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From Ranx <>
Subject Java 8 and Camel 3
Date Wed, 10 Feb 2016 15:41:17 GMT
I'm not sure what the state of thought about Camel 3 is or where it is in its
development cycle or even if this is the correct place to post this but I've
thought about it some lately. There are a number of reasons I think Java 8
would be great for the next generation of Camel which I won't go into but
the primary one is the use of default methods on interfaces for
initializers.  This would allow the Camel core to be be comprised entirely
of interfaces, annotations, a bootstrap factory and an engine manager. 
Imagine a Splitter for  example:

public interface Splitter {

	public default Splitter init()
		return EngineManager.initialize(Splitter.class.getName());
	public default Splitter init()
		return EngineManager.initialize(Splitter.class.getName());
	public default Splitter init(String[] args)
		return EngineManager.initialize(Splitter.class.getName(),args);
...And o

When that is called it is unknown as to whether it is Spring, Blueprint,
Guice or SomethingNew engine under the covers.  The Camel components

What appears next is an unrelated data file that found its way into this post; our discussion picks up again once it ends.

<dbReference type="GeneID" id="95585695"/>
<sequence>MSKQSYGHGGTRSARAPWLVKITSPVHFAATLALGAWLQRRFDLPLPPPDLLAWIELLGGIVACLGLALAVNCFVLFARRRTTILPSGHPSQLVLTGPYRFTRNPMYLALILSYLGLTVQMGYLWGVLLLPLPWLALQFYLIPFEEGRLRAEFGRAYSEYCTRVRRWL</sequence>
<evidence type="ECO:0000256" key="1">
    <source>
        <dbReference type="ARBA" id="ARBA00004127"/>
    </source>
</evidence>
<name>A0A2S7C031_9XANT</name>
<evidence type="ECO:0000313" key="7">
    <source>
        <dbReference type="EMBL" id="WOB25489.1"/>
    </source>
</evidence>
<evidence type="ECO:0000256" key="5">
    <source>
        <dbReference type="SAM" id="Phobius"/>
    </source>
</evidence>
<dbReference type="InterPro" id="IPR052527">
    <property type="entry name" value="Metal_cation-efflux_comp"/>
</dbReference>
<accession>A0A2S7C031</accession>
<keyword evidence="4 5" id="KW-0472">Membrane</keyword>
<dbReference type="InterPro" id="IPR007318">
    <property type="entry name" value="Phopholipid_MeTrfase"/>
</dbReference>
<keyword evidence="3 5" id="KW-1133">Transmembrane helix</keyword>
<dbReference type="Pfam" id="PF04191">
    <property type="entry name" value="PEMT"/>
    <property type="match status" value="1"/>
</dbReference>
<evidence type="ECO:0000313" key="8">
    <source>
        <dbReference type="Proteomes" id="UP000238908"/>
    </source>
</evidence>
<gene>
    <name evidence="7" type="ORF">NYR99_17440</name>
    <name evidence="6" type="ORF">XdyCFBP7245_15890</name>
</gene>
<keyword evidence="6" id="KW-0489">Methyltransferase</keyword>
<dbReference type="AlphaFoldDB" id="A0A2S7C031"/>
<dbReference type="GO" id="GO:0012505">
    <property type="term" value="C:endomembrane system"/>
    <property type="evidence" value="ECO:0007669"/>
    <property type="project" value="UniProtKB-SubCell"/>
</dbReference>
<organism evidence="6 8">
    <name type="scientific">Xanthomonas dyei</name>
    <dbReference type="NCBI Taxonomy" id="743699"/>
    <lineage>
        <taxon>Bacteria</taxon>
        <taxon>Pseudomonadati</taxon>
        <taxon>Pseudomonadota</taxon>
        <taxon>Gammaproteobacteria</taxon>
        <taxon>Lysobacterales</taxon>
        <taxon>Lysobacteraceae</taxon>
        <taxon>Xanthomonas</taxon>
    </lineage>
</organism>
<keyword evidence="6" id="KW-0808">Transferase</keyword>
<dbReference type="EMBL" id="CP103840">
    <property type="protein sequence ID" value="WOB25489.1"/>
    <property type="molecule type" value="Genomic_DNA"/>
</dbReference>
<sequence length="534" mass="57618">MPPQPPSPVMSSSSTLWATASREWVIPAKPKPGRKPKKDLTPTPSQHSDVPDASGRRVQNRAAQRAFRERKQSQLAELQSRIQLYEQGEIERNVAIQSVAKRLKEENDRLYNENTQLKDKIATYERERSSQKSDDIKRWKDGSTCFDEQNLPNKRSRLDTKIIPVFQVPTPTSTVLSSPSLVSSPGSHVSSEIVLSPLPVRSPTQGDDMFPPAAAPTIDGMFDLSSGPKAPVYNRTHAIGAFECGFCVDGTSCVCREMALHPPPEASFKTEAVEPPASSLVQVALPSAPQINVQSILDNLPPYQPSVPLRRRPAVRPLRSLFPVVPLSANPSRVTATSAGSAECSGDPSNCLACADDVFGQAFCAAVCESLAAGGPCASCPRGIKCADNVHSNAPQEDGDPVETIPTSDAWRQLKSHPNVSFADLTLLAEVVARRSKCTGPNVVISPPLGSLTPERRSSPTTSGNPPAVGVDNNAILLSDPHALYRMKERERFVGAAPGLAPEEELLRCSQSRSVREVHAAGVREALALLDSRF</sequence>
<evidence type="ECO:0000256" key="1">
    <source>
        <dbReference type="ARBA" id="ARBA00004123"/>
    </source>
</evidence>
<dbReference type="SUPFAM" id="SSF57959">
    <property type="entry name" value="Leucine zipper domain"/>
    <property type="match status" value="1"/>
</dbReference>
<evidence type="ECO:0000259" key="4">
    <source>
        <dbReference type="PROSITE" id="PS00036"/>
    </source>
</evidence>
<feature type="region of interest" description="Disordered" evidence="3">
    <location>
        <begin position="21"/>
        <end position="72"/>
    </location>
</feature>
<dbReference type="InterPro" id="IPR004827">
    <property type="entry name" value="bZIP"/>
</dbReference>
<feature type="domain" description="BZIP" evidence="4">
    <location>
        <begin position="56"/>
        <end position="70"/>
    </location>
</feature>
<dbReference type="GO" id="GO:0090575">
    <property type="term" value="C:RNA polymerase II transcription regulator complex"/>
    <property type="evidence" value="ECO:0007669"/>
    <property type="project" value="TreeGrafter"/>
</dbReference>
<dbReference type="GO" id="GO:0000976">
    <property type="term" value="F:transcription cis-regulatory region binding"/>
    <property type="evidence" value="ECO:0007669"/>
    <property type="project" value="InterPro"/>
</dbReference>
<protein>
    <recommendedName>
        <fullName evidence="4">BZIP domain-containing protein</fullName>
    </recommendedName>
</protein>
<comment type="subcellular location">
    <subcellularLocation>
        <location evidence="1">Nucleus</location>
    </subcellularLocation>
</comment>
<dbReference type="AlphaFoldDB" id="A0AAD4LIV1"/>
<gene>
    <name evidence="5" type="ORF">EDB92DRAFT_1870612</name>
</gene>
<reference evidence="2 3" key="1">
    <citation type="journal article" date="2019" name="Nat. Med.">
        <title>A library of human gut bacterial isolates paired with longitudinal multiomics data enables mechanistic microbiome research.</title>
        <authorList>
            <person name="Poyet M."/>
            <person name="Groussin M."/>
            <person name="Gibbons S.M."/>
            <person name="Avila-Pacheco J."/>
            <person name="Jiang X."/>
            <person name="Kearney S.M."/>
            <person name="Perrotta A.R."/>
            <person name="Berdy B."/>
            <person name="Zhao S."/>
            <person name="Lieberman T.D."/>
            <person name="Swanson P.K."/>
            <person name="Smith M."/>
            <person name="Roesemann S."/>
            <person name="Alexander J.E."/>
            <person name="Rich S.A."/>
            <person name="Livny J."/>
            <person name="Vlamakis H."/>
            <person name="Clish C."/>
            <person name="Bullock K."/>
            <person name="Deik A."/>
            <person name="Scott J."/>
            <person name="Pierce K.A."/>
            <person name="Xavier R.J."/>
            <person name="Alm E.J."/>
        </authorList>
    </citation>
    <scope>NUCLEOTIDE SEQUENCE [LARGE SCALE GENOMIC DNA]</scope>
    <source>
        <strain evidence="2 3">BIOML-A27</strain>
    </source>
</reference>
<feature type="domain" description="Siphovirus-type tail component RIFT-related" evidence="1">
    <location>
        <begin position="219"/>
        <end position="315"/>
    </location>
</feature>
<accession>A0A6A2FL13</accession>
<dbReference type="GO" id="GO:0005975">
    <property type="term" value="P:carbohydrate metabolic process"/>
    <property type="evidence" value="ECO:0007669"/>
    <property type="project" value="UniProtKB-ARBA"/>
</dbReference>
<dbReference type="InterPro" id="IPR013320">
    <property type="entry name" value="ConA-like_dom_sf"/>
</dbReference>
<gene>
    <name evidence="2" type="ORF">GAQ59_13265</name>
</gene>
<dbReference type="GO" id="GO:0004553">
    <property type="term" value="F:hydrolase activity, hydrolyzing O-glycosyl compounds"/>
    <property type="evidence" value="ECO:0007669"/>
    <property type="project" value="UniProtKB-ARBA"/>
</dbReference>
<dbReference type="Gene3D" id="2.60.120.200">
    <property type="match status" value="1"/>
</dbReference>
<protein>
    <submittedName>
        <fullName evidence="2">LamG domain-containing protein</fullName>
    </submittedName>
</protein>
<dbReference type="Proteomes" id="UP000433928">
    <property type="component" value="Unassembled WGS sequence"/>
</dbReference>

themselves could then live in their own jar/bundle that the engines use. 
Perhaps all the engines use the same splitter implementation.  Perhaps one
of the engines doesn't work well with the implementation.  It would then be
free to implement its own version of the splitter.  The end user never works
directly with an implementation and as long as the component conformed to
contract it wouldn't matter.

Hiding Internals
Registry mechanics, component implementations, engine specific annotations,
etc. are all hidden away in this manner.  Users never become coupled to
underlying implementations.  In fact, I'd go so far as to say that engines
should return proxies to the interfaces of the components they are
returning.  The end user couldn't even cast to the concrete implementation
if they wanted to.  That would depend on performance, of course, but that
would be highly desirable and effect a complete encapsulation.

Unified Testing
Because all engines would cough up a component of the same interface type a
unified set of behavioral and performance tests could be written that would
test components regardless of the underlying engine.  This opens Camel up to
the possibility of folks creating new engines that could be certified at
different compliance levels.  For example, when the project starts up the
various current incarnations of Spring, Blueprint, etc could be repackaged
and tested against that suite of tests and then accepted into incubator
status.  Another more rigorous set of tests could be created which would
have to be passed in order to be accepted as fully versioned.

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